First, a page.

How to find out SQL Version and Edition

There are many ways to find out SQL Server Version and Edition. I am sharing some of the most common ones.

 

1. SQL Commands

SELECT @@VERSION

Another Script:

SELECT SERVERPROPERTY (‘Edition’) as Edition,
SERVERPROPERTY(‘ProductLevel’) as SQLServicePackLevel,
SERVERPROPERTY(‘ProductVersion’) as SQLVersion

 

 

2. Using GUI – SSMS ->Object Explorer

Open SSMS and connect to SQL Instance, Right click sql instance and select properties.

here in the properties windows you can find out the SQL Version and Edition along with a lot of other useful details as well.

 

 

You can also find out the SQL Version (along with SP) when you connect NEW QUERY (in SSMS)

In the status bar below in New Query window (it show the SQL Version and Product Level)

 

 

SQL Server Version List

this list is taken from https://sqlserverbuilds.blogspot.ae/. This is one of the best places to refer for latest SQL releases and version details.

 

Hope this was helpful. !!!

 

 

 

 

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How to Configure Database Mail

Database Mail is an enterprise solution for sending e-mail messages from the SQL Server Database Engine. Using Database Mail, your database applications can send e-mail messages to users.

Configuring Database Mail using SSMS is the easiest way. Please see below the steps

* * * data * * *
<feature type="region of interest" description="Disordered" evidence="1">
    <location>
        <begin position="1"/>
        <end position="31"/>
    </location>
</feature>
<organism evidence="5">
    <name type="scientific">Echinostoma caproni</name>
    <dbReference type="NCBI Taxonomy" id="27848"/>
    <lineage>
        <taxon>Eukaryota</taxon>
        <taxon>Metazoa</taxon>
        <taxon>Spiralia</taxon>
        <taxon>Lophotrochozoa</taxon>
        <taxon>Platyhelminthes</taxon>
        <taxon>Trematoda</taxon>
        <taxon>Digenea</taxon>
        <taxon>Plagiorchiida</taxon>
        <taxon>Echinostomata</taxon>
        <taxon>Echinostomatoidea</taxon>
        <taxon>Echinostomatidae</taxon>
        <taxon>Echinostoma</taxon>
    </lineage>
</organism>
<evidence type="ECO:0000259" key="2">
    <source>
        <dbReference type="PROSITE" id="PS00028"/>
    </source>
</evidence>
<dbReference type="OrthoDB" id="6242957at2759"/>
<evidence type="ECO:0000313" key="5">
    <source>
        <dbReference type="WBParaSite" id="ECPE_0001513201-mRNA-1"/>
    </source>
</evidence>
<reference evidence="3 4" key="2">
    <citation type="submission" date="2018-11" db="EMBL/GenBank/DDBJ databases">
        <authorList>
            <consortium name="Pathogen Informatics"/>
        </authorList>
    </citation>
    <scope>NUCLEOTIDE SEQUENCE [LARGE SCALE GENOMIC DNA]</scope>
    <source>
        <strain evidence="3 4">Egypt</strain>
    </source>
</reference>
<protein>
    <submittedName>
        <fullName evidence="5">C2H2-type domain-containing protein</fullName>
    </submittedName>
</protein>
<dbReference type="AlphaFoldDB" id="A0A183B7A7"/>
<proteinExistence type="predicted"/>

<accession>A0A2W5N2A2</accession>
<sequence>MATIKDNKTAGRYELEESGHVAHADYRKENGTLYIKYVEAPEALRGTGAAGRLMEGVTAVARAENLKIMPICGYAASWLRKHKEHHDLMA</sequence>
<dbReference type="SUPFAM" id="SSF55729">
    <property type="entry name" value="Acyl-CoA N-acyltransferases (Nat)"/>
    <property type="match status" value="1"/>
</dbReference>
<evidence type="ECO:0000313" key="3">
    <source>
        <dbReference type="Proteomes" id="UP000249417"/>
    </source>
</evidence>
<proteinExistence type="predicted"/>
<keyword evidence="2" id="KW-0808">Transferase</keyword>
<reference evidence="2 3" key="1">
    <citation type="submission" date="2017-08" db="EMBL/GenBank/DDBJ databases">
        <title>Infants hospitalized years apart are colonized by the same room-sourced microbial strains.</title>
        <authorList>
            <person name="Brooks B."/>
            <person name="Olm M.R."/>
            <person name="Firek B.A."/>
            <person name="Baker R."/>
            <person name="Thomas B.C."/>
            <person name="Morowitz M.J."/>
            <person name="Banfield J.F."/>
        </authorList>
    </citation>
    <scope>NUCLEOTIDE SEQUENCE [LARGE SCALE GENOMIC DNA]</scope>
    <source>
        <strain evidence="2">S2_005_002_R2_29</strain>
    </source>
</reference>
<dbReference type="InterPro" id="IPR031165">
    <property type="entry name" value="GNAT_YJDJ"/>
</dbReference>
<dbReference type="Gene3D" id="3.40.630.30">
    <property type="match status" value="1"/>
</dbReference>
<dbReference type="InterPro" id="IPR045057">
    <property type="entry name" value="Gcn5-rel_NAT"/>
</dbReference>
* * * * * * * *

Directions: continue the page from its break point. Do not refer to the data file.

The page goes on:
Navigate to the Management folder of the appropriate server, right-click on Database Mail, and select Configure Database Mail

1

 

Click Next to pass the welcome screen

2

 

select the option Set up Database Mail by performing the following tasks and click Next

3

If database mail has not yet been enabled for this SQL Server instance, then you will see the screen shown. If it has been enabled, you won’t see the screen. Click Yes and proceed

 

FeatureNotAVailable

 

A profile is a collection of one or more SMTP accounts that can be used by SQL Server to send messages. In other words, when SQL Server wants to send a message, the message is sent to the profile, and then the profile is responsible for seeing that the e-mail is actually delivered. For fault tolerance, a profile can include more than one SMTP account.